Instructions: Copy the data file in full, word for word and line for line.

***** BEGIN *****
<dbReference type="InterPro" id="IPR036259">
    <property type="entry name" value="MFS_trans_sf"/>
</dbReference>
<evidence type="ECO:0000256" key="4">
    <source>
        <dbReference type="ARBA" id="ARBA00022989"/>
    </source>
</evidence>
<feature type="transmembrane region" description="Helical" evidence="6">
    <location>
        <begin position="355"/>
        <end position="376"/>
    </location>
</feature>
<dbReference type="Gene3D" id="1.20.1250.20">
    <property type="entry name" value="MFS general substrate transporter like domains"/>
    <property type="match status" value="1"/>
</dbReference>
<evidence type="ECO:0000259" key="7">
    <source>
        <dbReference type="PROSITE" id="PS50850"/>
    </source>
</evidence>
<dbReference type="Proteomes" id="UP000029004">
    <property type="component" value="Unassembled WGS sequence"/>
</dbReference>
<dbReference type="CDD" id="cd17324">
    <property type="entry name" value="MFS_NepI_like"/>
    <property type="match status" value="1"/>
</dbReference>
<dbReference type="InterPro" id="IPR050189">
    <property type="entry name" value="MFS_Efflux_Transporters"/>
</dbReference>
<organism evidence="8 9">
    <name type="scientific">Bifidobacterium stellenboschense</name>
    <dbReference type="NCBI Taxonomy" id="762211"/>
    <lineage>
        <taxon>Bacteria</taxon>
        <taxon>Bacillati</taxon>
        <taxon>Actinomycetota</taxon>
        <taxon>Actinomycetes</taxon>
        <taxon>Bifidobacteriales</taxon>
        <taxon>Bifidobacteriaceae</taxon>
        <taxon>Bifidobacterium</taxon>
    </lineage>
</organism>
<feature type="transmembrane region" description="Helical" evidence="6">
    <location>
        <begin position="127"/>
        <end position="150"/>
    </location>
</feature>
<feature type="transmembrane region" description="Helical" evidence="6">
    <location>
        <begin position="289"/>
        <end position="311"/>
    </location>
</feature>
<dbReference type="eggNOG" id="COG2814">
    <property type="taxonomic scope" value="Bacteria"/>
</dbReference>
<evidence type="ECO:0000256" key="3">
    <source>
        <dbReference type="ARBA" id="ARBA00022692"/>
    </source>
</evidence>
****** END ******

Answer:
<dbReference type="InterPro" id="IPR036259">
    <property type="entry name" value="MFS_trans_sf"/>
</dbReference>
<evidence type="ECO:0000256" key="4">
    <source>
        <dbReference type="ARBA" id="ARBA00022989"/>
    </source>
</evidence>
<feature type="transmembrane region" description="Helical" evidence="6">
    <location>
        <begin position="355"/>
        <end position="376"/>
    </location>
</feature>
<dbReference type="Gene3D" id="1.20.1250.20">
    <property type="entry name" value="MFS general substrate transporter like domains"/>
    <property type="match status" value="1"/>
</dbReference>
<evidence type="ECO:0000259" key="7">
    <source>
        <dbReference type="PROSITE" id="PS50850"/>
    </source>
</evidence>
<dbReference type="Proteomes" id="UP000029004">
    <property type="component" value="Unassembled WGS sequence"/>
</dbReference>
<dbReference type="CDD" id="cd17324">
    <property type="entry name" value="MFS_NepI_like"/>
    <property type="match status" value="1"/>
</dbReference>
<dbReference type="InterPro" id="IPR050189">
    <property type="entry name" value="MFS_Efflux_Transporters"/>
</dbReference>
<organism evidence="8 9">
    <name type="scientific">Bifidobacterium stellenboschense</name>
    <dbReference type="NCBI Taxonomy" id="762211"/>
    <lineage>
        <taxon>Bacteria</taxon>
        <taxon>Bacillati</taxon>
        <taxon>Actinomycetota</taxon>
        <taxon>Actinomycetes</taxon>
        <taxon>Bifidobacteriales</taxon>
        <taxon>Bifidobacteriaceae</taxon>
        <taxon>Bifidobacterium</taxon>
    </lineage>
</organism>
<feature type="transmembrane region" description="Helical" evidence="6">
    <location>
        <begin position="127"/>
        <end position="150"/>
    </location>
</feature>
<feature type="transmembrane region" description="Helical" evidence="6">
    <location>
        <begin position="289"/>
        <end position="311"/>
    </location>
</feature>
<dbReference type="eggNOG" id="COG2814">
    <property type="taxonomic scope" value="Bacteria"/>
</dbReference>
<evidence type="ECO:0000256" key="3">
    <source>
        <dbReference type="ARBA" id="ARBA00022692"/>
    </source>
</evidence>